Promoting electronic cigarettes can prolong life and save billions of dollars in taxes

Nicotine e-cigarettes have been widely considered to be much less harmful than smoking. The study found that smokers who switched to electronic cigarettes would improve their overall health in a short time. Therefore, public health has a vested interest in promoting e-cigarettes as a harm reduction option for quitting smoking.


An estimated 45000 people die from smoking every year. These deaths account for about 18 per cent of all deaths in Canada. More than 100 Canadians die from smoking every day, which is more than the total number of deaths caused by car accidents, accidental injuries, self mutilation and attacks.


According to Health Canada, in 2012, deaths caused by smoking led to a potential loss of life of nearly 600000 years, mainly due to malignant tumors, cardiovascular diseases and respiratory diseases.

Although smoking may not be obvious and seems to have been largely eradicated, this is not the case. Canada still has an estimated 4.5 million smokers, and smoking remains the leading cause of premature death and disease. Tobacco control must remain a priority. For these reasons, public health benefits should be the main goal of active tobacco control, but there are also economic incentives to eliminate smoking. In addition to the obvious direct health care costs, smoking also brings many little-known indirect costs to society.


"The total cost of tobacco use is US $16.2 billion, of which indirect costs account for more than half of the total cost (58.5%), and direct costs account for the rest (41.5%). Health care costs are the largest component of the direct cost of smoking, which was about US $6.5 billion in 2012. This includes costs related to prescription drugs (US $1.7 billion), Doctor Care (US $1billion) and hospital care (US $3.8 billion)  .  Federal, provincial and territorial governments have also spent $122million on tobacco control and law enforcement. "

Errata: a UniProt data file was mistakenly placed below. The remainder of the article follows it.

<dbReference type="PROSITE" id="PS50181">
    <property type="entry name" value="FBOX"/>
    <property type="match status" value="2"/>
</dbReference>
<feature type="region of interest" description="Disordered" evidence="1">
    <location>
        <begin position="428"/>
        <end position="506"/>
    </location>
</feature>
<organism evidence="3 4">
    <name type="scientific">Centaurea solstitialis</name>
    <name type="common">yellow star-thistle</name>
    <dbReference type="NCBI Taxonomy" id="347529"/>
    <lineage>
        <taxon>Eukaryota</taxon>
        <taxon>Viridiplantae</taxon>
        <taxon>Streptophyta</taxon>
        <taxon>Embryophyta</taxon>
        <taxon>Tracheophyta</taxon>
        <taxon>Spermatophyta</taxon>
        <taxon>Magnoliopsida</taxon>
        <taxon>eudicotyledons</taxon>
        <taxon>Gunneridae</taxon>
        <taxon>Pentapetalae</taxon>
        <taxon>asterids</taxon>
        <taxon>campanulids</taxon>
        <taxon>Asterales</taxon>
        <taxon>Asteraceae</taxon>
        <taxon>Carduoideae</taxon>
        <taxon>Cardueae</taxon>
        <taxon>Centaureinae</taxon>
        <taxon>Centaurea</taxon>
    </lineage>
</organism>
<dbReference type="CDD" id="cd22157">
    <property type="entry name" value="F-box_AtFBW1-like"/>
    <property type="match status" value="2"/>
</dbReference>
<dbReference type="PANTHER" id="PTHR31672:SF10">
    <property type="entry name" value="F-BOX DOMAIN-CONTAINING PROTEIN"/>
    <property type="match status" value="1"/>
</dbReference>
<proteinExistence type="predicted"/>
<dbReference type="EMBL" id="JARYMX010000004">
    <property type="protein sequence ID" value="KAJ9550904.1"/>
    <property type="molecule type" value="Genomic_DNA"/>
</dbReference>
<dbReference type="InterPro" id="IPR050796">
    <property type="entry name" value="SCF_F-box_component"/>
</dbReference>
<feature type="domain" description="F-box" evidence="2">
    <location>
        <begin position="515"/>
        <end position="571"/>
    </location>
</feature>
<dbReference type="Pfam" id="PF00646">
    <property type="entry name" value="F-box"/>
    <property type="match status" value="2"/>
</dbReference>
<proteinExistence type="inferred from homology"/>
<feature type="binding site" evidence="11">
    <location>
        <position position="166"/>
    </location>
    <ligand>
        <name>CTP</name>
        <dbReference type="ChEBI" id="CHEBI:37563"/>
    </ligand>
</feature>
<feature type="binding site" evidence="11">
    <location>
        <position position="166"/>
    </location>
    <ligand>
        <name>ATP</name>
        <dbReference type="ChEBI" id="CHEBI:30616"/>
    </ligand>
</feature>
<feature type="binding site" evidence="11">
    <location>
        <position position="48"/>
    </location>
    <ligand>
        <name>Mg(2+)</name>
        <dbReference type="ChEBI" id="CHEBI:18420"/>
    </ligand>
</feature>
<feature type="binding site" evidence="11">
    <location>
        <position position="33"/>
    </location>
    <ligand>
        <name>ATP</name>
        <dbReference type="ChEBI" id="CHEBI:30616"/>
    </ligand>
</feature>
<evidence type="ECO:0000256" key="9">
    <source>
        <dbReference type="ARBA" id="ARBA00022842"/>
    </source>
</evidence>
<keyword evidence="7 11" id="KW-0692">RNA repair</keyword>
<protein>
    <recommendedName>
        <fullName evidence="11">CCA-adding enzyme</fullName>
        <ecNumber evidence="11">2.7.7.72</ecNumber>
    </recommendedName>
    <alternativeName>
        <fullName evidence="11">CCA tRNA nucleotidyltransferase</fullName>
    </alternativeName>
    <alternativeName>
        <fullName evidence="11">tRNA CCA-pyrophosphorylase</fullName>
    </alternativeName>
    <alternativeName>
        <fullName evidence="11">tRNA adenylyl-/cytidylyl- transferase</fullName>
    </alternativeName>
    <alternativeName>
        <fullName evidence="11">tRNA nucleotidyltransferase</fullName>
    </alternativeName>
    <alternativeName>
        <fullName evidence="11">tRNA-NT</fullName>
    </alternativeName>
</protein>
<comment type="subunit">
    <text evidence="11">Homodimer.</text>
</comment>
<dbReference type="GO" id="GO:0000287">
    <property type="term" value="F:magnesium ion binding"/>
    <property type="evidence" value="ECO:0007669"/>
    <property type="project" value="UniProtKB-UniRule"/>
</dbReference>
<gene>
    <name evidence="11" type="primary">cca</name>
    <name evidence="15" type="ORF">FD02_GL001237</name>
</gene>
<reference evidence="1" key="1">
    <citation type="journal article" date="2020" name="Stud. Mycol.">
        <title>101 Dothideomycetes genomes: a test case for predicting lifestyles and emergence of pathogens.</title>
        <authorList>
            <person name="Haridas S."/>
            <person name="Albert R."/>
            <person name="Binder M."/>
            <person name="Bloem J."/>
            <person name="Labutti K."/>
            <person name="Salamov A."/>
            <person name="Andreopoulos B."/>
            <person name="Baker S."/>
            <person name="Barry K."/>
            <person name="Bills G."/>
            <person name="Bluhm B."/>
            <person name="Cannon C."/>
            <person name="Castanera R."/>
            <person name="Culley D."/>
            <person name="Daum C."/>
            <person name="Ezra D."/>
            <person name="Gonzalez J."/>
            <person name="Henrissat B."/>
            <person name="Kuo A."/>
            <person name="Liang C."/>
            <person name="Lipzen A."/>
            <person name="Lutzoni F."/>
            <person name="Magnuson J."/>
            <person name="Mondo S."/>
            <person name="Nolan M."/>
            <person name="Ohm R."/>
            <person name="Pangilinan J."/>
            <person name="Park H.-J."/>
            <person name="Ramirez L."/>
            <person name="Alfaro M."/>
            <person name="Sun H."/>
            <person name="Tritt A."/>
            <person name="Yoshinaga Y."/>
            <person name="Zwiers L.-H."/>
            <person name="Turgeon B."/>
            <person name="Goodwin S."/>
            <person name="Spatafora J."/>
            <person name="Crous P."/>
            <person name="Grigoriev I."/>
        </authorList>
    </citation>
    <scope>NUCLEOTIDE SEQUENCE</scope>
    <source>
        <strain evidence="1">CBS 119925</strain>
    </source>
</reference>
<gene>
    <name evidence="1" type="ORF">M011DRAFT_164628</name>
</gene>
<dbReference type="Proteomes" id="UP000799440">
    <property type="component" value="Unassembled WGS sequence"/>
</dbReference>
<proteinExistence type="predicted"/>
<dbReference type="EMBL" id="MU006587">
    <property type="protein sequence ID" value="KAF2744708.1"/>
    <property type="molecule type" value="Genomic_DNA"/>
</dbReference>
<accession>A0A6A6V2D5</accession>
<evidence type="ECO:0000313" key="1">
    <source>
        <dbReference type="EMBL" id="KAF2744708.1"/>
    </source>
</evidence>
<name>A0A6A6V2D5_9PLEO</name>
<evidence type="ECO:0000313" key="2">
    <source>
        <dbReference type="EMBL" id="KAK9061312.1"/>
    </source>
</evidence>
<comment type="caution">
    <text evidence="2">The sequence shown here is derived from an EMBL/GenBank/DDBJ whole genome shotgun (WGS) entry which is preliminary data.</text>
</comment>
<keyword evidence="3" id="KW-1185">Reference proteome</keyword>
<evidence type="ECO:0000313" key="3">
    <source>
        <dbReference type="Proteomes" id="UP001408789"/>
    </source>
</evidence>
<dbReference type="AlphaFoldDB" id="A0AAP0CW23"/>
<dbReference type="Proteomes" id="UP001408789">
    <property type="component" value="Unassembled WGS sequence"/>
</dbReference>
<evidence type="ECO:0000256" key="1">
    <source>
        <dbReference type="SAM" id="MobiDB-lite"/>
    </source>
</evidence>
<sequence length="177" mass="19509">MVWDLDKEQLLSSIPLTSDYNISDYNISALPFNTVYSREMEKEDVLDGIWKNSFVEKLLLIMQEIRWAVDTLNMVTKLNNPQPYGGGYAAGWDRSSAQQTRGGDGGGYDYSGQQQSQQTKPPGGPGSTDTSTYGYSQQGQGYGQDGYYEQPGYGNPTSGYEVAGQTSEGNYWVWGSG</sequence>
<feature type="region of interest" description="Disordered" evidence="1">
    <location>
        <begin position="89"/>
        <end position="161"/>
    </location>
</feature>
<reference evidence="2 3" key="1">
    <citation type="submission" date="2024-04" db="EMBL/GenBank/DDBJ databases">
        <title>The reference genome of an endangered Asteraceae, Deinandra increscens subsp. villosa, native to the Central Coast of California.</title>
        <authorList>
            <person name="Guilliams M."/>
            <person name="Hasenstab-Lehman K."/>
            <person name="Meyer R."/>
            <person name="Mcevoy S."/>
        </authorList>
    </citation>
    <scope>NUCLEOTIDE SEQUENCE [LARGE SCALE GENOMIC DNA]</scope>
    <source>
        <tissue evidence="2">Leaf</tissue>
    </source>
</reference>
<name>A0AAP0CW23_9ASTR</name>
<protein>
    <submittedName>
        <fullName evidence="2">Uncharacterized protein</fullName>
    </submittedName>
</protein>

"Indirect costs related to smoking have also been estimated, which reflect the loss of production (i.e. lost income) due to incidence rate and premature death caused by smoking. These production losses totaled $9.5 billion, of which nearly $2.5 billion was due to premature death and $7billion was due to short-term and long-term disability." Health Canada said.

As the adoption rate of e-cigarettes increases, the direct and indirect costs will decrease over time. A study found that a fairly loose regulatory environment can achieve net health benefits and cost savings. Moreover, in a letter to the British Medical Journal, public health leaders wrote: the government is right to hope to make smoking obsolete. If this goal is achieved, it is estimated that 500000 jobs will be created in the UK as smokers spend their money on other goods and services. For England alone, the net income of public finance will reach about 600million pounds.


"Over time, the loss of tobacco tax revenue will be compensated by savings in medical care and various indirect costs. When determining the excise tax rate of e-cigarettes, legislators should consider the health benefits of transition smokers and the corresponding medical care savings. Canada has passed e-cigarettes regulations to achieve its goal of preventing teenagers." Darryl tempest, government relations adviser to the electronic cigarette Council of Canada, said that the government should not use destructive and severe taxes, but should ensure that existing regulations are implemented